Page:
They loved that day at Spitalfields Open Gardens. Sitting in the beautiful garden of the Rectory of Christ Church was indeed heavenly, with the church towering above them. Friendly chatter with the little band playing in the corner. A perfect English country garden party in the middle of London’s East End.
“I have a Dolls House” said Gill. “It’s my hobby.”
“Oh.” said Bobby. “Would it be possible to see it?”
“Of course” said Gill.
And so we did. Bewick came too.
The Dolls House is wonderful. Fittingly Georgian, given where we first heard about it.
The problem was that Bobby couldn’t stop talking (no really) and didn’t pay enough attention to the reason why he had gone. It was only when he got home and saw the photographs that he realised what a triumph of creativity this miniature world represents.
A feeling of admiration for the patience and delicate positioning of all the interiors of each of the rooms. Some items acquired on the internet. Some at Dolls House fairs and the like. And some made by Gill herself. Over to Gill.
“When I was young, I always wanted a Dolls House, but never got one. My sister and I did have plastic room boxes that fitted together. But they were not like a real house.
Many years later, a magazine was produced that periodically would enable you to create your own Dolls House. I took on the challenge, and that was the start to what you now see. It’s not finished, and probably never will be, for that would defeat the purpose of an all absorbing hobby. I like hobbies and this has been really special. Even knitting many of the clothes on tiny needles.”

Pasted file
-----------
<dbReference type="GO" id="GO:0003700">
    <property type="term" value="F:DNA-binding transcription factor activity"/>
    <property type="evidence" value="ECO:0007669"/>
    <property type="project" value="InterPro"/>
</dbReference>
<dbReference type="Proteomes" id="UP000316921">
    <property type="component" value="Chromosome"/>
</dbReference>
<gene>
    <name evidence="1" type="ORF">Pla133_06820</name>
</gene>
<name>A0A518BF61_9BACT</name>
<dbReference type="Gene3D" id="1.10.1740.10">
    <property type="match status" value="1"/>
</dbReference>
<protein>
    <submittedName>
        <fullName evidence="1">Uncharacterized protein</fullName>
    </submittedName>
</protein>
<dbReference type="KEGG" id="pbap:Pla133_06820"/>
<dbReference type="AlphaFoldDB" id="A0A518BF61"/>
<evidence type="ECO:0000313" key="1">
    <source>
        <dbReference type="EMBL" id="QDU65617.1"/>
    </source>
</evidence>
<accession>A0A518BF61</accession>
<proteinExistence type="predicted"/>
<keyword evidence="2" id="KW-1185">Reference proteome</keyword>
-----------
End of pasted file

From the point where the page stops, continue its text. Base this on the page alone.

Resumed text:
Bertie: “For me, the knitting was the most amazing thing of all. Tiny little jumpers and trousers. Even a little girl sitting on the outside toilet with knitted minute knickers round her knees! To be fair to Bobby and his dodgy eyesight, it was probably only possible to see and wonder how she did it by photographing each room and magnifying them to really see what is in those rooms.”
Talking to Gill, I started to realise that there is far more to this Dolls House than first meets the eye. She is writing a story through an imaginary family who all appear, or will do, in the various rooms and outbuildings of the Dolls House. Once again over to Gill.
“Grandma, the lady in the kitchen, is Daisy. She is married to Grandpa, Olivier Petit. Their daughter, Rose Wilde, is visiting with baby Willow. The other two children are their cousins Poppy (in the loo) and Pippin who are also visiting.
As and when I get more dolls, I will add them to the family or put them in one of my room boxes. I decided on this background for my family so that I can add what furniture and accessories I like to the scene without having to worry about being historically correct.”
Lighting a Candle for Diddley